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Considering Chris Hughton, Robin Fraser and Major League Socccer coaching diversity

Jan 28, 2013, 12:12 PM EDT

Brad Knighton, Jay DeMerit, Juan Agudelo

As we approach Black History Month in February, it’s worth mentioning that Major League Soccer just lost its only black manager.

Highly respected Robin Fraser (pictured), recently dismissed from Chivas USA, held the distinction previously of being the only black head coach in MLS. (There are only two Latino managers in MLS, which seems even more surprising considering the player makeup, but that’s another topic.)

Related, this is an interesting piece from on the challenges of being a black manager in England. Alex Labidou talked to Norwhich’s Chris Hughton about the lack of management diversity in England’s game. You’ll notice a lot of parallels from the NFL and how it struggles with diversity. Same deal: lots of black players, not nearly the same percentage of black coaches.

Says Labidou:

But what might stand out even more about Hughton’s progress is that he is currently the Premier League’s only black manager, and one of only four black head coaches – along with Charlton’s Chris Powell, Notts County’s Keith Curle and Barnet’s Edgar Davids – in England’s top-four divisions (that’s out of 92 possible positions). Considering that over 30 percent of players in England’s top four divisions are minorities, the fact that just over four percent of their coaches are not white is a growing concern for the country.

  1. mvktr2 - Jan 30, 2013 at 12:10 PM

    My interest only lie with following the two sports of college football and pro soccer. My reply here is the same as it is when people talk about the lack of minority head coaches in CFB. The issue generally has more to do with a dirth of candidates than anything else. Back when the ncaa/naacp and others were talking of forcing teams to interview minorities ah la NFL rules I said it was a bad idea. There are plenty of position coaches of color throughout college football and those men need to be interviewed for coordinators jobs as that’s where the majority of new head coaches are hired. If that occurs the progression becomes very natural. I’m not sure, but the numbers I’d guess are skewed similarly but less so in MLS.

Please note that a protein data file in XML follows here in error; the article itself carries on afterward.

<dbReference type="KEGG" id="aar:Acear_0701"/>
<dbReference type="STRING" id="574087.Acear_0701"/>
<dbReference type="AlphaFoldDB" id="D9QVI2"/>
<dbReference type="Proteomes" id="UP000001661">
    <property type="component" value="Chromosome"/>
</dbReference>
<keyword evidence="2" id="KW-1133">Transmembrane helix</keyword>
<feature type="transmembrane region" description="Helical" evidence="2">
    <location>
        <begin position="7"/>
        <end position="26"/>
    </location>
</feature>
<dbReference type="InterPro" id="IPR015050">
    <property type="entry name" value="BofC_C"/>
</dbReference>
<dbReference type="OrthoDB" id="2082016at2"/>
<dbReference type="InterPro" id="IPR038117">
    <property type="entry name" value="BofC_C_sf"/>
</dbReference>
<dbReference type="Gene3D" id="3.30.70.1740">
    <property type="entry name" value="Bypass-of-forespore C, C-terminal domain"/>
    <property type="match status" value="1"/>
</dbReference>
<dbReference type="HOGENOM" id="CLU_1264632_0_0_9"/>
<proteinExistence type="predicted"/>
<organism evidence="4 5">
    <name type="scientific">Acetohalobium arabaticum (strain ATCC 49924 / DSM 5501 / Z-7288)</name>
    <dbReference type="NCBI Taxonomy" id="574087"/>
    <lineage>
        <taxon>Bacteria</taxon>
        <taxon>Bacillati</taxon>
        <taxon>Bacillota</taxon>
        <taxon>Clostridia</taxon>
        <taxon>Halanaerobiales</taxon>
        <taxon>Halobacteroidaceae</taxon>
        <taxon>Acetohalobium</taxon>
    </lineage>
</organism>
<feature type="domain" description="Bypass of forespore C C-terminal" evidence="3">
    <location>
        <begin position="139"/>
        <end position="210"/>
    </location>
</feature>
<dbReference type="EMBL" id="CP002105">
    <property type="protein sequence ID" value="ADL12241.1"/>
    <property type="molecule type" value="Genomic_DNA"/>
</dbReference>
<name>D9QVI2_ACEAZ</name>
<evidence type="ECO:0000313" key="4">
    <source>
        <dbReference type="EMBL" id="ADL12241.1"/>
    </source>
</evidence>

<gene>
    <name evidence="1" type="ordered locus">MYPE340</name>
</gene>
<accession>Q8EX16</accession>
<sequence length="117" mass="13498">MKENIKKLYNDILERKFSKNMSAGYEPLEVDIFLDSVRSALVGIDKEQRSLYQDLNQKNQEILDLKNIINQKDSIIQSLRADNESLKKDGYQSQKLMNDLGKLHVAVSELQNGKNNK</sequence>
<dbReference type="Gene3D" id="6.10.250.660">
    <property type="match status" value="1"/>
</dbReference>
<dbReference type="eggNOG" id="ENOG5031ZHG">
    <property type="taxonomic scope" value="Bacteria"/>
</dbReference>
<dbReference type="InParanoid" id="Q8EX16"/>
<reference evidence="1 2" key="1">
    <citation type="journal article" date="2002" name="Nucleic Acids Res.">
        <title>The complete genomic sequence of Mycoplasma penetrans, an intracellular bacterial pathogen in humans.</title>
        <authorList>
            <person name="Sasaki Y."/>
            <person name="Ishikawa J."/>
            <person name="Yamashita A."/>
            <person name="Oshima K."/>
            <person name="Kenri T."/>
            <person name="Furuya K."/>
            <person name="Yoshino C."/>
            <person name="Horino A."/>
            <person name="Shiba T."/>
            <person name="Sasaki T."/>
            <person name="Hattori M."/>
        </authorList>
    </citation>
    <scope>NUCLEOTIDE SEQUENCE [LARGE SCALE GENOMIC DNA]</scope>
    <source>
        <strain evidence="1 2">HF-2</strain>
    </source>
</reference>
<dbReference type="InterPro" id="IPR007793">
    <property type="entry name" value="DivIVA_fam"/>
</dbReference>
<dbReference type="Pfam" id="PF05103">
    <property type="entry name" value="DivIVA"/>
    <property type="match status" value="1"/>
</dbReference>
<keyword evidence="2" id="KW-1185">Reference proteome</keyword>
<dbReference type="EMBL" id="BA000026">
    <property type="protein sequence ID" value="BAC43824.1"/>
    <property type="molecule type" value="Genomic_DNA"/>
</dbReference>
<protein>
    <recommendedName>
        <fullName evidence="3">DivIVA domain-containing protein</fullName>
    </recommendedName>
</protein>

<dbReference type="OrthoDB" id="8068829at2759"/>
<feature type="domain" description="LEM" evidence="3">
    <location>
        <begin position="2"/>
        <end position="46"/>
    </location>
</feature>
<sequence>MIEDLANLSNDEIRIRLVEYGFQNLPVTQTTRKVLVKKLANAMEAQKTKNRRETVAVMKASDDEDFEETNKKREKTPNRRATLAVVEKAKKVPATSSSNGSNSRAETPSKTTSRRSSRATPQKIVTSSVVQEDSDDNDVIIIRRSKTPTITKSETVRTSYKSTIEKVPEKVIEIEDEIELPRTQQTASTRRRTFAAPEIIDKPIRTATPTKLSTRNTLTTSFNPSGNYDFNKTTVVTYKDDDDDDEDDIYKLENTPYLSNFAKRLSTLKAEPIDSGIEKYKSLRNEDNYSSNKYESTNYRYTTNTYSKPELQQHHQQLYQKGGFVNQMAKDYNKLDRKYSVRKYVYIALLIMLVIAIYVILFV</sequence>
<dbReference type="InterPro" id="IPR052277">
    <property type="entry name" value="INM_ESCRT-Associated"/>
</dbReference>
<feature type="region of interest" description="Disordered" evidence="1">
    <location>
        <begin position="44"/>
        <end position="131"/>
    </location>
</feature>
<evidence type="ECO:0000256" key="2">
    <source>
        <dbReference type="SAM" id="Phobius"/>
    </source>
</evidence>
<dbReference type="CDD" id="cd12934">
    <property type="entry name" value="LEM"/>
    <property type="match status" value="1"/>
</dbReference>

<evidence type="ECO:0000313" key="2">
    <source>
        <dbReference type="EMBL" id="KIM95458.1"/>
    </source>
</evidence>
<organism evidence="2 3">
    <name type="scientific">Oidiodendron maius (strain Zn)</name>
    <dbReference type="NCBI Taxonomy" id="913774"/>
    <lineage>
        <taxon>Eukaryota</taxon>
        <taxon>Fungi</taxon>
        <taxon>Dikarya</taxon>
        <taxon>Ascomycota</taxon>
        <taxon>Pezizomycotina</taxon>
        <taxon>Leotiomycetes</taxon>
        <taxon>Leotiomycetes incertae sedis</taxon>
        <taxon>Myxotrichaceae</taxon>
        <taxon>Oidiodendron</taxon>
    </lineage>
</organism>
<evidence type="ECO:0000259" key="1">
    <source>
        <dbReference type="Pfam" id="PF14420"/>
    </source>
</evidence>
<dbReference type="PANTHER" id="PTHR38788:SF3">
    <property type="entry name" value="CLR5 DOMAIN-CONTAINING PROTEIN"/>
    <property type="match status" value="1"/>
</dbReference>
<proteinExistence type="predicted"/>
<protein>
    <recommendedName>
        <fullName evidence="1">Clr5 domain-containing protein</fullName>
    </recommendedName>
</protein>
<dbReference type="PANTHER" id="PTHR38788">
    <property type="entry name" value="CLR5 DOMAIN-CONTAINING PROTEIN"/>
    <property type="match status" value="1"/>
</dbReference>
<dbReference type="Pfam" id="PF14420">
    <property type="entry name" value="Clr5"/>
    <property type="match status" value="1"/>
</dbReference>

Another big issue with some of this is that generally in America overwhelmingly the soccer viewing public is caucasian and hispanic. Looking around the league you see a few hispanic coaches (2?) and caucasians. There is pressure from a hiring standpoint to hire first the best fit, best coach, best x-y-z for the job and part of that equation is hiring someone the supporters will back. On that front soccer fans in the US are some of the most tolerant sports fans on the planet, or at least that’s my perception.

    I think prejudice pays a far bigger part than does racism, and yes they are very different entities. From a college football perspective the people that must be pleased are the millionaire doners, that’s a lilly white group of folks in most places. Thus even if it’s not spoken, and I suspect this plays a big part in English soccer, there is a pressure to hire people whom wealthy supporters identify with.

  2. malbecman10 - Aug 27, 2015 at 12:56 PM

    Even if it means rolling out the same old guy who has been hired and fired and hired and fired so often it makes one’s head spin. It’s white privilege pure and simple. White guys can fail time and again and land on their feet. Black guys, if even given the chance, get one chance. Then the questions about one’s competence kick in but seem to not make an inroad for a white candidate. It’s protecting jobs for one select race of candidates and that’s a very bad thing.

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